Turn-of-the-century resort for sale; last sold in 1924

Amy DiPierro August 10, 2016 8

 Over a mile of fishing stream runs through the property, along the North Fork of the South Platte River. (Courtesy of Bob Regester)

Over a mile of fishing stream runs through the property, along the North Fork of the South Platte River. (Courtesy of Bob Regester)

Amy Pfahler’s earliest memory of the Glen-Isle Resort is cleaning its cabins and shoveling snow.

“My parents had five kids,” said Pfahler, the middle child, of the turn-of-the-century resort her maternal grandparents purchased in 1924. “And it being a family business, we all had to work.”

But, she adds, the kids also grew up hiking and fishing on the family’s 123-acre property beside the South Platte River, 50 miles west of Denver. Every summer night brought a new amusement: square dance Tuesdays, picnic Thursdays; movies one week, bingo the next.

Now Pfahler and three siblings have put the post-and-beam style lodge and its 14 cottages on the market for $2.9 million.  The resort closed in 2012.

The hotel and 14 cabins are on 123 acres, surrounded by Pike National Forest. (Courtesy of Bob Regester)

The hotel and 14 cabins are on 123 acres, surrounded by Pike National Forest. (Courtesy of Bob Regester)

“My parents loved being in the mountains, they wanted to be their own bosses and they wanted to have a big family,” said Pfahler, 62. “I think (the next buyer will be) someone who looks at it and has a dream. It’s a beautiful property.”

The property’s listing agent, Bob Regester of Mossy Oak Properties Colorado Mountain Realty, said a buyer could build a new house on the banks of the South Platte or renovate the resort.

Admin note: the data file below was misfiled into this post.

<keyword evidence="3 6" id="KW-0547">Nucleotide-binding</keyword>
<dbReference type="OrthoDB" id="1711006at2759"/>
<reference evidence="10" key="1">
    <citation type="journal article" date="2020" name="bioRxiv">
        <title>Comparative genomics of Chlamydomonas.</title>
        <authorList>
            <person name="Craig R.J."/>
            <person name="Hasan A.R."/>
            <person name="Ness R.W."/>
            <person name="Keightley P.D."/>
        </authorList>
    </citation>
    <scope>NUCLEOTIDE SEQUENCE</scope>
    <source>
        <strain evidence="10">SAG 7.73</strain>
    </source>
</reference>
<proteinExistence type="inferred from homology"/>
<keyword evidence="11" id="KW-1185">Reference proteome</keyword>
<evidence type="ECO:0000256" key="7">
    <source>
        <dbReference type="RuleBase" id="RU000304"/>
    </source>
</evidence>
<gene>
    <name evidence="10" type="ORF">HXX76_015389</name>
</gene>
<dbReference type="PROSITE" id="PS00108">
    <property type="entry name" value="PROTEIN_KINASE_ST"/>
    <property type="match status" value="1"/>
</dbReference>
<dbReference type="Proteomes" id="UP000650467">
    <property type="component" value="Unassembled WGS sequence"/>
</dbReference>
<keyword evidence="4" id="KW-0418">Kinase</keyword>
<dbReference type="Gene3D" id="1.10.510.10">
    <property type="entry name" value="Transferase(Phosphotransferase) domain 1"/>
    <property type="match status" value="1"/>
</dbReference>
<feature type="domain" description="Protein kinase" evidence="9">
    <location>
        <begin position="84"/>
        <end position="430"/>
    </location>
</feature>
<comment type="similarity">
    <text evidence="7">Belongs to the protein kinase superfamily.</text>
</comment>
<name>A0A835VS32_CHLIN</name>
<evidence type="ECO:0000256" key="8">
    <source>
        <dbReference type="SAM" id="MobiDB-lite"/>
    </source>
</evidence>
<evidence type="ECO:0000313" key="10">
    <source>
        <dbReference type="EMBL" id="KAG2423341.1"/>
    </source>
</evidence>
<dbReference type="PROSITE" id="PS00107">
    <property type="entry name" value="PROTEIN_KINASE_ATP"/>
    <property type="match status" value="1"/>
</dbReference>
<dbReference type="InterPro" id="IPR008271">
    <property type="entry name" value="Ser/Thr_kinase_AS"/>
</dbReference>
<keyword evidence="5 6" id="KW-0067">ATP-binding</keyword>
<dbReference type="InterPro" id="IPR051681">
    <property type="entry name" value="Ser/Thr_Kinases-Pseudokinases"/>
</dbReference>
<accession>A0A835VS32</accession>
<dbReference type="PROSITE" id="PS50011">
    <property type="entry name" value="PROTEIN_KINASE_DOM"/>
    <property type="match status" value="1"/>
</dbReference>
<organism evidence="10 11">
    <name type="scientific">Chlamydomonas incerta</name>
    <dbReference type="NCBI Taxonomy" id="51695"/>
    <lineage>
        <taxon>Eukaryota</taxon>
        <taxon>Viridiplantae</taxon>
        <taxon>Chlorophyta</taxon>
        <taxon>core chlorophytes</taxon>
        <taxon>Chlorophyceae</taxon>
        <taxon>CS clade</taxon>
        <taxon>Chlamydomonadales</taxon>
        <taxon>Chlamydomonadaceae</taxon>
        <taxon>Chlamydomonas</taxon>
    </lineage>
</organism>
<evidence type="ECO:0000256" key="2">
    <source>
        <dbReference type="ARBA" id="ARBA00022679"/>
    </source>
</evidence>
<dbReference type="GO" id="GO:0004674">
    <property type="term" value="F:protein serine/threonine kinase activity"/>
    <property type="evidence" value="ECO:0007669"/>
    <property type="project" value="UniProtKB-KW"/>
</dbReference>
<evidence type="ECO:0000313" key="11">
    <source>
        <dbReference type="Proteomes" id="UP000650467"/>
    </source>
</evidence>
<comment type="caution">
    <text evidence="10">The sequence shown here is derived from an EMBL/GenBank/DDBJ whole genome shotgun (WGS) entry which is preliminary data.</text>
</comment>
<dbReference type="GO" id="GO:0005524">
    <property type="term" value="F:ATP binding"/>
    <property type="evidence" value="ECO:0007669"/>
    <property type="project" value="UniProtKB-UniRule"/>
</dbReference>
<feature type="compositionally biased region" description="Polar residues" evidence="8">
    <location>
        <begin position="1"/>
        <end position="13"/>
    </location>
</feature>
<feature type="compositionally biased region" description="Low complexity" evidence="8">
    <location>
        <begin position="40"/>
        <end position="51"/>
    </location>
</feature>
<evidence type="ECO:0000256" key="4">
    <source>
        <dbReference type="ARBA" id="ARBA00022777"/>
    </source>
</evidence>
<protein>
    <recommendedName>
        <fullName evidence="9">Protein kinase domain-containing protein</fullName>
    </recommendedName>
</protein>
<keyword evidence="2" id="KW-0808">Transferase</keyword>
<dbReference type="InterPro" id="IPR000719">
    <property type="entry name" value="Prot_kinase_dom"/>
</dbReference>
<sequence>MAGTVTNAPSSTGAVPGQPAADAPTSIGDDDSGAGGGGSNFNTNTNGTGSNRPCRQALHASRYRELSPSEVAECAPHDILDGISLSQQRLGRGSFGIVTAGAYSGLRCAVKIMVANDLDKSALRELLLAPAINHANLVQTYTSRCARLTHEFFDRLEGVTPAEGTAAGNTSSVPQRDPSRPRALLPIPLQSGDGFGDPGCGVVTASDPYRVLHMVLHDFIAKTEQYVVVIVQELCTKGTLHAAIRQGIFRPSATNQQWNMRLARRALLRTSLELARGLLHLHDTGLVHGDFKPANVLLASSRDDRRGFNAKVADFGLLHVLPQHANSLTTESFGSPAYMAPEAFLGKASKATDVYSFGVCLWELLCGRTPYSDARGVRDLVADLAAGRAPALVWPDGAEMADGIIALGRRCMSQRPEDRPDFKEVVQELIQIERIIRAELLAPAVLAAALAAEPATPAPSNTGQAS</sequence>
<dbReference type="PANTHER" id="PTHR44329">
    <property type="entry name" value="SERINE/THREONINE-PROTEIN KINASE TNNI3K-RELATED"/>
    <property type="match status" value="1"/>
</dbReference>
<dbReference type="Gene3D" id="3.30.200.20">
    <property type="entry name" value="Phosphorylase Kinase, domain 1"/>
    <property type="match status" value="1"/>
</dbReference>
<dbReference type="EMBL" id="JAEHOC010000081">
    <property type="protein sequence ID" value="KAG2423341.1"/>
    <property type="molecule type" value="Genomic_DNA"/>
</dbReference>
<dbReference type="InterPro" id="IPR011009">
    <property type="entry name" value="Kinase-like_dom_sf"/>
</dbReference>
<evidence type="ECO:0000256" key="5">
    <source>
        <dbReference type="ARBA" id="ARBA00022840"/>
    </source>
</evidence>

“We had a passion (to preserve Glen-Isle) because we’ve had a lot of family history here, too,” Regester said.

The property, at 437 Old Stage Coach Road just off U.S. Route 285 in Bailey, borders Pike National Forest.

Twenty-five men hustled to build Glen-Isle in the spring of 1901, completing it just in time to open in the middle of the tourism season, according to the resort’s 1984 bid to be listed in the National Register.

The resort was one in a wave of Adirondack-style hotels built in the Platte River Canyon in the late 19th century. Many were bankrolled by railroad barons hoping to increase traffic on the nearby tracks.

The centerpiece of the lodge lobby is a tree trunk, with logs branching out from it to prop up the ceiling. A curving staircase to the top story leads visitors to 14 guest rooms – four in a cylindrical tower and 10 along a corridor.

Built in 1901 Glen-Isle is the last remaining turn-of-the-century resort hotel in South Platte Canyon.

Built in 1901 Glen-Isle is the last remaining turn-of-the-century resort hotel in South Platte Canyon.

“It’s pretty rustic,” said Regester.

In its early days, one Denver newspaper called Glen-Isle a place for “people of refinement,” where “one can rough it as much as he chooses” or be “as exclusive and elegant as taste demands.”

Guests could spend the day on the covered veranda that still wraps three sides of the main story, or take a chair beside one of the lodge’s four stone fireplaces if the weather turned.

But the rise of the automobile and the decline of rail travel stunted tourism in the valley. Some nearby resorts burned, others closed or were converted into dude ranches.

In 1924, Pfahler’s great-grandparents purchased the resort. Their granddaughter Barbara would later meet a forest ranger named Gordon Tripp while spending the summer there. The two married and then took over the resort in 1946.

Every day between June 1 and Labor Day, Pfahler recalls her mom serving three meals in the main lodge dining room and employing a dozen college students. Many employees, families and little old ladies arriving via Greyhound bus returned each year.

“For us, it was almost like a family reunion, even though we weren’t related,” Pfahler said.